Golden Sun: Dark Dawn Review
There was a time when I had wanted nothing more than a third entry into the Golden Sun series for any Nintendo platform. At a dire time as it is right now for the role-playing genre, I had always envisioned the follow-up to Camelot Software’s Golden Sun: The Lost Age (Game Boy Advanced, 2003) filling a void that has been growing increasingly larger the past half of a decade. The results for Golden Sun: Dark Dawn are as pleasurable as I imagined, even if it’s not as memorable as its predecessors.
Let’s talk about what works with the Nintendo DS entry: it looks good, employs a lengthy quest to conquer evil, and the gameplay is rather attractive for hours-on-end sessions.
The visuals rank among the best looking Nintendo DS titles in recent memory. Dark Dawn continually progresses towards providing more fantastical environments as the game delves deeper into the storyline. While the GBA titles were in a 2D world, Dark Dawn transitions the franchise into full 3D environment and it’s a wonder why it has taken this long. From summoning Djinn to performing complex attacks, Dark Dawn never relents on dazzling the player from the minute it starts with the introduction of one of the characters hang-gliding into the forest. Also, similar to Final Fantasy VIII, expect summon cutscenes that often bite away at the time of the player, but, thankfully, Camelot has permitted the player the chance to skip the cinematics.
Dark Dawn doesn’t just take the original plotlines and throw them out the window, but instead, it harbors them with love. Players are pitted into the role of Matthew, the son of Isaac, the hero from the first two games, as he is sent on a journey to become a man to mature and discover his true self. Set 30 years after the chain of events from The Lost Age, Dark Dawn also provides a cast of a handful of other heroes who are, in fact, also children of protagonists from the first two titles; Tyrell, son of Garet and Karis daughter of Ivan. If players are unfamiliar to the Golden Sun world, then they should fret not: Camelot has created an in-game knowledgebase to catch up on who is who and their relation to one another.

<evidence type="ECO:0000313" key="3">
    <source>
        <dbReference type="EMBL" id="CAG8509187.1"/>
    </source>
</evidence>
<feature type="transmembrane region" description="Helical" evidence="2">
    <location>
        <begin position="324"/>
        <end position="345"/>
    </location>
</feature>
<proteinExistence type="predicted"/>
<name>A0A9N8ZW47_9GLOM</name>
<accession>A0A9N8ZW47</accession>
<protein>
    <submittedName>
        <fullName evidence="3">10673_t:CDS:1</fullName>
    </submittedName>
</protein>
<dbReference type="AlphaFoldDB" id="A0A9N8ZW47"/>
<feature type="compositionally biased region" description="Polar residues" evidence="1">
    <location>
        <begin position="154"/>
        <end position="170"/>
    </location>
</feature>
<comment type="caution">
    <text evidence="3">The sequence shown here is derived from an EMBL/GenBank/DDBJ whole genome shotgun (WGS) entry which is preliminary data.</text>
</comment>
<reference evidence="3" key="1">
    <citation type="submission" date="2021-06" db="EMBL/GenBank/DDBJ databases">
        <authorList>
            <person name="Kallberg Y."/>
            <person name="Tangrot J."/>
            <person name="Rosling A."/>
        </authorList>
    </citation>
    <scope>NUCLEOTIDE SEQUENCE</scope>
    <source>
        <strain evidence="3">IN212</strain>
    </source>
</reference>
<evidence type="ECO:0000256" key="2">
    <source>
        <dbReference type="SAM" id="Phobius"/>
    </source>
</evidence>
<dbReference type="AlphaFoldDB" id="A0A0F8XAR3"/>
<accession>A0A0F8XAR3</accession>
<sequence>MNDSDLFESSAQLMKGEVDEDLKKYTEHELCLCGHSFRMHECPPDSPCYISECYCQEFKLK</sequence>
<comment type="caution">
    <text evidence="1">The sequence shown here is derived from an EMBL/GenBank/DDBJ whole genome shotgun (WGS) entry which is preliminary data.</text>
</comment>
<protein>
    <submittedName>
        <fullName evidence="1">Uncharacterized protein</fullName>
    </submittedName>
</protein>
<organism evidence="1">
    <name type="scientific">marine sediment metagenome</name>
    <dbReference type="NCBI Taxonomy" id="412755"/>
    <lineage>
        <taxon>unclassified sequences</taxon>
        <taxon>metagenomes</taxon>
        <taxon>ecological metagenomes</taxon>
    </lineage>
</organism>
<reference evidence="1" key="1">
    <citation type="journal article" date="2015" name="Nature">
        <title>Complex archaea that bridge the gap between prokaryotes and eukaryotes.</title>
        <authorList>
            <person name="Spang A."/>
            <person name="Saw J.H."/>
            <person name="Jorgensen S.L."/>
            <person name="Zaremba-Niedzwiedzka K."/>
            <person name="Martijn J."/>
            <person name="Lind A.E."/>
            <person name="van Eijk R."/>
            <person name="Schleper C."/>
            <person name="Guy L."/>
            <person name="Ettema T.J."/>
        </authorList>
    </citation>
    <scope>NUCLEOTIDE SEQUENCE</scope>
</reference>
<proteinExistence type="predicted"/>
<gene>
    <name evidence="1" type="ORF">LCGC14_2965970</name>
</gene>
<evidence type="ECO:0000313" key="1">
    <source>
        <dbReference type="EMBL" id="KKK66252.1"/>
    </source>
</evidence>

So while the storyline to save the world from chaos isn’t exactly groundbreaking by any means, it still held my fascination until completion. Perhaps it was the combat that helped string along the plot as there were times when I desired for the story arc to be catapulted forward to reach the end-game in quicker fashion, but I’m a sucker for summons and Dark Dawn’s Djinn delivered excitement all throughout the title.
Capable of setting Djinn to each character for statistical benefits, players can mix and match to find out what beneficial abilities each grants. Elements such as earth, water, fire, and wind come into effect as each Djinn has a level, resistance to other elements and power to analyze before selecting them for battle. More than 70 Djinn are found throughout Dark Dawn, so any Pokemon player should know the addiction that is “gotta catch ‘em all.” This, too, is one of the main reasons why a repeat visit may be warranted; to ensure that all Djinn are found and discover their abilities.
Among the reasons not to play Golden Sun: Dark Dawn is that it’s not a truly inviting RPG for newcomers. This isn’t necessarily a bad thing as veterans will find their fulfillment with what is provided, even with the user-friendly puzzles that aren’t challenging whatsoever. In addition, the pacing is a bit off and might have players with not a lot of time on their hands putting it down to never return for a second look.
Strictly as an RPG though, Dark Down is a worthwhile endeavor. Hours upon hours of entertaining combat are there for the enjoyment of the player. It’s not nearly as clever or original as the first Golden Sun, but Nintendo should be praised for their efforts to move the franchise to 3D on the Nintendo DS.